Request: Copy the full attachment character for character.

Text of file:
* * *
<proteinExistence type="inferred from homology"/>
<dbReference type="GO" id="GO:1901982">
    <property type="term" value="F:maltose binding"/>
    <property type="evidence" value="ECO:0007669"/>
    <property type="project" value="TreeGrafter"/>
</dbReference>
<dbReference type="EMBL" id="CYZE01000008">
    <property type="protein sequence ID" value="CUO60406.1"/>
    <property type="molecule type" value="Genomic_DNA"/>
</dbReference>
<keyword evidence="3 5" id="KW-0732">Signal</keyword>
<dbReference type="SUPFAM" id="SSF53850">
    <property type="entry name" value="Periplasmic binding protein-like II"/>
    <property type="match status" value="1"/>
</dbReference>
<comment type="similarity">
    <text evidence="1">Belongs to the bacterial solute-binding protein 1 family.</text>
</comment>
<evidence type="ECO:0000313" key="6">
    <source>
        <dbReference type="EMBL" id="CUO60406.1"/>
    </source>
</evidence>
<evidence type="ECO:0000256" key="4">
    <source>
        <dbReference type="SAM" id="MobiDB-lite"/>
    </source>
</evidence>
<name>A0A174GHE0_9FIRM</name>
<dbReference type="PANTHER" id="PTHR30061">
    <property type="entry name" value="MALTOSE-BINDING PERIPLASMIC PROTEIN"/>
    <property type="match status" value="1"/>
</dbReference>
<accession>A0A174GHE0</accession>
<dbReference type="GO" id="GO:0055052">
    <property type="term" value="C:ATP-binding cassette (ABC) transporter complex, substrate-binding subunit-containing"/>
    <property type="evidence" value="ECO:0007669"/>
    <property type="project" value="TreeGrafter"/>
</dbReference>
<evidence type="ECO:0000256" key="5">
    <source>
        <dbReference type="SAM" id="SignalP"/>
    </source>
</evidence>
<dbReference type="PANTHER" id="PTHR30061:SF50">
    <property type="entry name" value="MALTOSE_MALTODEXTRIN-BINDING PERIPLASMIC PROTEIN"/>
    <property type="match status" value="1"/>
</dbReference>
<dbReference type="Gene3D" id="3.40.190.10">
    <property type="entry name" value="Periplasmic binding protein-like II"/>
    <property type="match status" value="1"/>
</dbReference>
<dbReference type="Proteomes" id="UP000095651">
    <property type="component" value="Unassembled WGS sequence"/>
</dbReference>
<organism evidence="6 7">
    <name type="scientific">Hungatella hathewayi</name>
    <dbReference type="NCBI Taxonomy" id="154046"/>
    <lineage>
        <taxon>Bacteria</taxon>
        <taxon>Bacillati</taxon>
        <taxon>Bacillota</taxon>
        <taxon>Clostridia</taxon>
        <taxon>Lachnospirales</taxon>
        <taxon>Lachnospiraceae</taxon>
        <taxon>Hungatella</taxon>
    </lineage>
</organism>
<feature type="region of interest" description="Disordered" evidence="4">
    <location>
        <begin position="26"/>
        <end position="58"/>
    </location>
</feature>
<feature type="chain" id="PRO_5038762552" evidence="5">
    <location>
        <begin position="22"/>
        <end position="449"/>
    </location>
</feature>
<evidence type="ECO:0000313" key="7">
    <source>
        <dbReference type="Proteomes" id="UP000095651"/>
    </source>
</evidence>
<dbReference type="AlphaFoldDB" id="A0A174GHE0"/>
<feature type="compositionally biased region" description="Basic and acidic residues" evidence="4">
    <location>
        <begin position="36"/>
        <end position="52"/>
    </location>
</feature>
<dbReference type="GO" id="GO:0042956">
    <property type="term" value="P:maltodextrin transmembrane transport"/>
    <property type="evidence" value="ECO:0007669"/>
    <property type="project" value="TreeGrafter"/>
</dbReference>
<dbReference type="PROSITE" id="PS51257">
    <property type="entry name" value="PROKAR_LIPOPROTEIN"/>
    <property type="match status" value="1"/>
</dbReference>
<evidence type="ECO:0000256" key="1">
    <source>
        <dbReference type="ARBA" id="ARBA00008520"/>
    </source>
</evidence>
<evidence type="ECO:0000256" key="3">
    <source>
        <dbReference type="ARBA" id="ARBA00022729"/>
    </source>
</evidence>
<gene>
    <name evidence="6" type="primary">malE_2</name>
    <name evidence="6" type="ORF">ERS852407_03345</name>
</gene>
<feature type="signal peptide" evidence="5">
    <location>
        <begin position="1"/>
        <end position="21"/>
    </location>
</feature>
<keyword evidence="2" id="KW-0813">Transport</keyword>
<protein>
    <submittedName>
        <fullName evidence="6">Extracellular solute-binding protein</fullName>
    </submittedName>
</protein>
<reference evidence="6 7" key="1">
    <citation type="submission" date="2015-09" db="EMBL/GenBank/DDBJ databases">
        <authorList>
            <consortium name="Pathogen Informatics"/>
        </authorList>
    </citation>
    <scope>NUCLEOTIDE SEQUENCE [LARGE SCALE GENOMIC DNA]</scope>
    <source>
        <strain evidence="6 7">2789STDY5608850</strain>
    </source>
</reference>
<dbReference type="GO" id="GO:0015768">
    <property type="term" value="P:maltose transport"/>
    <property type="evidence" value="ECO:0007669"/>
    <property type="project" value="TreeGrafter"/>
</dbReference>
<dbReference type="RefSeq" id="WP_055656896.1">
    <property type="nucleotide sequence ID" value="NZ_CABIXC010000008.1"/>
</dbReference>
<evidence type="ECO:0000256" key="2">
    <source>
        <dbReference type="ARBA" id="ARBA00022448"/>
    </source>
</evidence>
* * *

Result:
<proteinExistence type="inferred from homology"/>
<dbReference type="GO" id="GO:1901982">
    <property type="term" value="F:maltose binding"/>
    <property type="evidence" value="ECO:0007669"/>
    <property type="project" value="TreeGrafter"/>
</dbReference>
<dbReference type="EMBL" id="CYZE01000008">
    <property type="protein sequence ID" value="CUO60406.1"/>
    <property type="molecule type" value="Genomic_DNA"/>
</dbReference>
<keyword evidence="3 5" id="KW-0732">Signal</keyword>
<dbReference type="SUPFAM" id="SSF53850">
    <property type="entry name" value="Periplasmic binding protein-like II"/>
    <property type="match status" value="1"/>
</dbReference>
<comment type="similarity">
    <text evidence="1">Belongs to the bacterial solute-binding protein 1 family.</text>
</comment>
<evidence type="ECO:0000313" key="6">
    <source>
        <dbReference type="EMBL" id="CUO60406.1"/>
    </source>
</evidence>
<evidence type="ECO:0000256" key="4">
    <source>
        <dbReference type="SAM" id="MobiDB-lite"/>
    </source>
</evidence>
<name>A0A174GHE0_9FIRM</name>
<dbReference type="PANTHER" id="PTHR30061">
    <property type="entry name" value="MALTOSE-BINDING PERIPLASMIC PROTEIN"/>
    <property type="match status" value="1"/>
</dbReference>
<accession>A0A174GHE0</accession>
<dbReference type="GO" id="GO:0055052">
    <property type="term" value="C:ATP-binding cassette (ABC) transporter complex, substrate-binding subunit-containing"/>
    <property type="evidence" value="ECO:0007669"/>
    <property type="project" value="TreeGrafter"/>
</dbReference>
<evidence type="ECO:0000256" key="5">
    <source>
        <dbReference type="SAM" id="SignalP"/>
    </source>
</evidence>
<dbReference type="PANTHER" id="PTHR30061:SF50">
    <property type="entry name" value="MALTOSE_MALTODEXTRIN-BINDING PERIPLASMIC PROTEIN"/>
    <property type="match status" value="1"/>
</dbReference>
<dbReference type="Gene3D" id="3.40.190.10">
    <property type="entry name" value="Periplasmic binding protein-like II"/>
    <property type="match status" value="1"/>
</dbReference>
<dbReference type="Proteomes" id="UP000095651">
    <property type="component" value="Unassembled WGS sequence"/>
</dbReference>
<organism evidence="6 7">
    <name type="scientific">Hungatella hathewayi</name>
    <dbReference type="NCBI Taxonomy" id="154046"/>
    <lineage>
        <taxon>Bacteria</taxon>
        <taxon>Bacillati</taxon>
        <taxon>Bacillota</taxon>
        <taxon>Clostridia</taxon>
        <taxon>Lachnospirales</taxon>
        <taxon>Lachnospiraceae</taxon>
        <taxon>Hungatella</taxon>
    </lineage>
</organism>
<feature type="region of interest" description="Disordered" evidence="4">
    <location>
        <begin position="26"/>
        <end position="58"/>
    </location>
</feature>
<feature type="chain" id="PRO_5038762552" evidence="5">
    <location>
        <begin position="22"/>
        <end position="449"/>
    </location>
</feature>
<evidence type="ECO:0000313" key="7">
    <source>
        <dbReference type="Proteomes" id="UP000095651"/>
    </source>
</evidence>
<dbReference type="AlphaFoldDB" id="A0A174GHE0"/>
<feature type="compositionally biased region" description="Basic and acidic residues" evidence="4">
    <location>
        <begin position="36"/>
        <end position="52"/>
    </location>
</feature>
<dbReference type="GO" id="GO:0042956">
    <property type="term" value="P:maltodextrin transmembrane transport"/>
    <property type="evidence" value="ECO:0007669"/>
    <property type="project" value="TreeGrafter"/>
</dbReference>
<dbReference type="PROSITE" id="PS51257">
    <property type="entry name" value="PROKAR_LIPOPROTEIN"/>
    <property type="match status" value="1"/>
</dbReference>
<evidence type="ECO:0000256" key="1">
    <source>
        <dbReference type="ARBA" id="ARBA00008520"/>
    </source>
</evidence>
<evidence type="ECO:0000256" key="3">
    <source>
        <dbReference type="ARBA" id="ARBA00022729"/>
    </source>
</evidence>
<gene>
    <name evidence="6" type="primary">malE_2</name>
    <name evidence="6" type="ORF">ERS852407_03345</name>
</gene>
<feature type="signal peptide" evidence="5">
    <location>
        <begin position="1"/>
        <end position="21"/>
    </location>
</feature>
<keyword evidence="2" id="KW-0813">Transport</keyword>
<protein>
    <submittedName>
        <fullName evidence="6">Extracellular solute-binding protein</fullName>
    </submittedName>
</protein>
<reference evidence="6 7" key="1">
    <citation type="submission" date="2015-09" db="EMBL/GenBank/DDBJ databases">
        <authorList>
            <consortium name="Pathogen Informatics"/>
        </authorList>
    </citation>
    <scope>NUCLEOTIDE SEQUENCE [LARGE SCALE GENOMIC DNA]</scope>
    <source>
        <strain evidence="6 7">2789STDY5608850</strain>
    </source>
</reference>
<dbReference type="GO" id="GO:0015768">
    <property type="term" value="P:maltose transport"/>
    <property type="evidence" value="ECO:0007669"/>
    <property type="project" value="TreeGrafter"/>
</dbReference>
<dbReference type="RefSeq" id="WP_055656896.1">
    <property type="nucleotide sequence ID" value="NZ_CABIXC010000008.1"/>
</dbReference>
<evidence type="ECO:0000256" key="2">
    <source>
        <dbReference type="ARBA" id="ARBA00022448"/>
    </source>
</evidence>